... Imaging Medical X-ray Imaging What is Computed Tomography? Share Tweet Linkedin Pin it More sharing options ... Chest X ray Image back to top Computed Tomography (CT) Although also based on the variable absorption ...

  3. Computed Tomography (CT) -- Head

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    Full Text Available ... Stroke Brain Tumors Computer Tomography (CT) Safety During Pregnancy Head and Neck Cancer X-ray, Interventional Radiology and Nuclear Medicine Radiation Safety Images related to Computed Tomography (CT) - ...

  4. Pleural effusion biomarkers and computed tomography findings in diagnosing malignant pleural mesothelioma: A retrospective study in a single center

    Science.gov (United States)

    Kataoka, Yuki; Ikegaki, Shunkichi; Saito, Emiko; Matsumoto, Hirotaka; Kaku, Sawako; Shimada, Masatoshi; Hirabayashi, Masataka

    2017-01-01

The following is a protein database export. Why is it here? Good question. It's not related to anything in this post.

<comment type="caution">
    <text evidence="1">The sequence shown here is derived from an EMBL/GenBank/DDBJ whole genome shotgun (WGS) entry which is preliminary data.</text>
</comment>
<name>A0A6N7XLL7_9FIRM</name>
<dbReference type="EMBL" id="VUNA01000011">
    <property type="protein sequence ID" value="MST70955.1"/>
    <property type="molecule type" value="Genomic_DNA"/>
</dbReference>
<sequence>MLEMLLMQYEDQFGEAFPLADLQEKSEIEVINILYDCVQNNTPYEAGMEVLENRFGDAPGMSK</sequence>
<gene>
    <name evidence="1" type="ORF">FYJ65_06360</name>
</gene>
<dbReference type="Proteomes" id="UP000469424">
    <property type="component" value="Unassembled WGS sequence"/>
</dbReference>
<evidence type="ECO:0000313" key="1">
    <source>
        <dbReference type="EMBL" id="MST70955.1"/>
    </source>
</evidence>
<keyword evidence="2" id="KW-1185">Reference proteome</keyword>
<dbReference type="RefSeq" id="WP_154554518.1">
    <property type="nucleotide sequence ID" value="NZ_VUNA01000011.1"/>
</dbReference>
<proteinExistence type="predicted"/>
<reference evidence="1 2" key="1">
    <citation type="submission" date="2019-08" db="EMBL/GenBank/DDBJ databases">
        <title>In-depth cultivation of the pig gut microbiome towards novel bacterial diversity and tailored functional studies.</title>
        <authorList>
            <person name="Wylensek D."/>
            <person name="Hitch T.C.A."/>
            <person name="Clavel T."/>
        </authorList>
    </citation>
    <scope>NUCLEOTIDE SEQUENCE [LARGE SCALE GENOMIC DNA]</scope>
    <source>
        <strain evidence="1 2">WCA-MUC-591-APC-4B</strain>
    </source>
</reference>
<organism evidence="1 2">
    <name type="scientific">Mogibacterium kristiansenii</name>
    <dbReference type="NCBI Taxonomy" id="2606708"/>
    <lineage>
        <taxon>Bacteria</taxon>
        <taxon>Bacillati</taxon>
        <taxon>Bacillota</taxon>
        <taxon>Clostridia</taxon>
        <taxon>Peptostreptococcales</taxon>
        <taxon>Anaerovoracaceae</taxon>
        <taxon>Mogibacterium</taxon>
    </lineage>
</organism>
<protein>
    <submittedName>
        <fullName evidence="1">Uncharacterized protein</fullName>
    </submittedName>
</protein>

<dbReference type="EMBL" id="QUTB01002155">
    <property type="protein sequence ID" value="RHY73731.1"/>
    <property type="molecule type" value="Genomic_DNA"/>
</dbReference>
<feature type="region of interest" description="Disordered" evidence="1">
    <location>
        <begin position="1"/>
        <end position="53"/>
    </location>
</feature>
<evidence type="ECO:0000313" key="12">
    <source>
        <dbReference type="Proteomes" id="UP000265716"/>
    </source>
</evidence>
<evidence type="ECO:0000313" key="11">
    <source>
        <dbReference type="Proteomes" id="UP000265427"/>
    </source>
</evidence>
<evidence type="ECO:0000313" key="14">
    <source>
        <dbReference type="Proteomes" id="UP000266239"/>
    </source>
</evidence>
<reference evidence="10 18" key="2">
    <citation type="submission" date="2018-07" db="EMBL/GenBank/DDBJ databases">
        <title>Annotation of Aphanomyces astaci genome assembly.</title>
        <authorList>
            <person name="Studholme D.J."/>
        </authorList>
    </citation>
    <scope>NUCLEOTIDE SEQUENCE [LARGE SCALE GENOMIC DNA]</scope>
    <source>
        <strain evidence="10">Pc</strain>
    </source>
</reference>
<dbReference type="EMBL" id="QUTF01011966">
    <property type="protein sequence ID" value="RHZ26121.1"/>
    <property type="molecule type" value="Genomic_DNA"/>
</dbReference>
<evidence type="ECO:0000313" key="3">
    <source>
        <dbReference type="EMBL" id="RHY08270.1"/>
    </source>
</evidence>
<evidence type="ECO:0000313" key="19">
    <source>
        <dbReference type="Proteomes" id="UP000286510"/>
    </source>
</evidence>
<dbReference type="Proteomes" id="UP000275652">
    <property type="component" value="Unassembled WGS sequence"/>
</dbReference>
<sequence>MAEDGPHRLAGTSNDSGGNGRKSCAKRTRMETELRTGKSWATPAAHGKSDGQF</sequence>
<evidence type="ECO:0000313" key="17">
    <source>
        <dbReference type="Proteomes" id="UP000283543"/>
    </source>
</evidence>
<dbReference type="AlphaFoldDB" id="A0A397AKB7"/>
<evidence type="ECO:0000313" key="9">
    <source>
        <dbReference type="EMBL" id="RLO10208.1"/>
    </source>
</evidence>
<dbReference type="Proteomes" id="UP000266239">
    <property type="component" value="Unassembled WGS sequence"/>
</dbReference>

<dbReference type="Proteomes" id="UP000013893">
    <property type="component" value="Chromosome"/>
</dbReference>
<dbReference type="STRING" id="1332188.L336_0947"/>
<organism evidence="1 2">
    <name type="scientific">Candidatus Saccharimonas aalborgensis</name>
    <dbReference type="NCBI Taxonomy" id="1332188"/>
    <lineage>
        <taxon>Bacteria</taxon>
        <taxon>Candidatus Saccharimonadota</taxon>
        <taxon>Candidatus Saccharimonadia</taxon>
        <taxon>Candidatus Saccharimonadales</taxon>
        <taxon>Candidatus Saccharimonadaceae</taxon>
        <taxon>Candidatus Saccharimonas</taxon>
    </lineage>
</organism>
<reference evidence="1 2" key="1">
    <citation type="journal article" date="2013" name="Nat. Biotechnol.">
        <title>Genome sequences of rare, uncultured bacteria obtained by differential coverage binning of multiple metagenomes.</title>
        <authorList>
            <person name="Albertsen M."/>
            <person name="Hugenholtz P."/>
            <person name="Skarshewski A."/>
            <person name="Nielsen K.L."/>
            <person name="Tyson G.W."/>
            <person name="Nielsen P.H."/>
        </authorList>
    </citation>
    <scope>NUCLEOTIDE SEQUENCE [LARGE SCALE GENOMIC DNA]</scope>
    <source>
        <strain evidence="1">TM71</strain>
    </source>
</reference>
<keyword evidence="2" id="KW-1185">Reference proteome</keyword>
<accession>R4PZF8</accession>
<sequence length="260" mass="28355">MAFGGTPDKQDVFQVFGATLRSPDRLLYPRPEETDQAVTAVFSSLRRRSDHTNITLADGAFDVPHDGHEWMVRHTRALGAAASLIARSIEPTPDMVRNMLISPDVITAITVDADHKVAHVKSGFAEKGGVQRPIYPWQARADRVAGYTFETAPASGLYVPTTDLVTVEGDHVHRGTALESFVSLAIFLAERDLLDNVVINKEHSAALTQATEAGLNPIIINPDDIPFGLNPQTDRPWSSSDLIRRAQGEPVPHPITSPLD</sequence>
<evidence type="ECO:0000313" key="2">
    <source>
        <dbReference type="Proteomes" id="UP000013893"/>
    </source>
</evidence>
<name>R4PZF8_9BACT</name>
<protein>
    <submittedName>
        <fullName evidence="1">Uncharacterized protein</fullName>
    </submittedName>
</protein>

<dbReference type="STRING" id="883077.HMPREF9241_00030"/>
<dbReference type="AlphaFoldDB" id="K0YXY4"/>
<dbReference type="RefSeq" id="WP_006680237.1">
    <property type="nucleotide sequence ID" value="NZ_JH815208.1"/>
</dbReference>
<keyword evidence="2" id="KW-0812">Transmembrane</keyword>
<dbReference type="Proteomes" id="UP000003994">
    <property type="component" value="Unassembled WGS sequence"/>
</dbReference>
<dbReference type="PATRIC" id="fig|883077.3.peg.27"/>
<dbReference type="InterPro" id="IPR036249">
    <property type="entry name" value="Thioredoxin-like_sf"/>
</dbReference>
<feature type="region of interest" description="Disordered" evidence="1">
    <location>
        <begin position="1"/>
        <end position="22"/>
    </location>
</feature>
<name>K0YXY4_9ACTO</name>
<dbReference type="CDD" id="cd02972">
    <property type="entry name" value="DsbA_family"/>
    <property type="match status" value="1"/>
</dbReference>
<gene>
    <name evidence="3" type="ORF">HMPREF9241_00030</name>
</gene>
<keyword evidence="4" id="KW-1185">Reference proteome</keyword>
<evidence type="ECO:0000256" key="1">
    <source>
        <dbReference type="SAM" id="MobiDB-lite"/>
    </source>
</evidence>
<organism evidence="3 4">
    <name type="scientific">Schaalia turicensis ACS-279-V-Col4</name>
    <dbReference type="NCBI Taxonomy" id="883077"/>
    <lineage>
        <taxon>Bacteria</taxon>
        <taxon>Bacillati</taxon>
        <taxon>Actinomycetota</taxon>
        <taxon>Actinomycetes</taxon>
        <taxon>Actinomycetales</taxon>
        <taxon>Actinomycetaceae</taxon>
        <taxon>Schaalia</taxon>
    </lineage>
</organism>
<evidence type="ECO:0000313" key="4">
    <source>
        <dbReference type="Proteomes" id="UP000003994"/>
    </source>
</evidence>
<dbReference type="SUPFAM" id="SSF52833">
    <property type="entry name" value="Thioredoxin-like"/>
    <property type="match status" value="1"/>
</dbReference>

In this study, we aimed to examine the clinical value of the pleural effusion (PE) biomarkers, soluble mesothelin-related peptide (SMRP), cytokeratin 19 fragment (CYFRA 21–1) and carcinoembryonic antigen (CEA), and the utility of combining chest computed tomography (CT) findings with these biomarkers, in diagnosing malignant pleural mesothelioma (MPM). We conducted a retrospective cohort study in a single center. Consecutive patients with undiagnosed pleural effusions who underwent PE analysis between September 2014 and August 2016 were reviewed. This study included 240 patients (32 with MPM and 208 non-MPM). SMRP and the CYFRA 21-1/CEA ratio had a sensitivity and specificity for diagnosing MPM of 56.3% and 86.5%, and 87.5% and 74.0%, respectively. Using receiver operating characteristics (ROC) curve analysis of the ability of these markers to distinguish MPM from all other PE causes, the area under the ROC curve (AUC) for SMRP and the CYFRA 21-1/CEA ratio was 0.804 and 0.874, respectively. The sensitivity and specificity of SMRP combined with the CYFRA 21-1/CEA ratio were 93.8% and 64.9%, respectively. The sensitivity of the combination of SMRP, the CYFRA 21-1/CEA ratio, and the presence of Leung’s criteria (a chest CT finding that is suggestive of malignant pleural disease) was 93.8%. In conclusion, the combined PE biomarkers had a high sensitivity for diagnosing MPM, although the addition of chest CT findings did not improve the sensitivity of SMRP combined with the CYFRA 21-1/CEA ratio. Combination of these biomarkers helped to rule out MPM effectively among patients at high risk of suffering MPM and would be valuable especially for old frail patients who have difficulty in undergoing invasive procedures such as thoracoscopy. PMID:28968445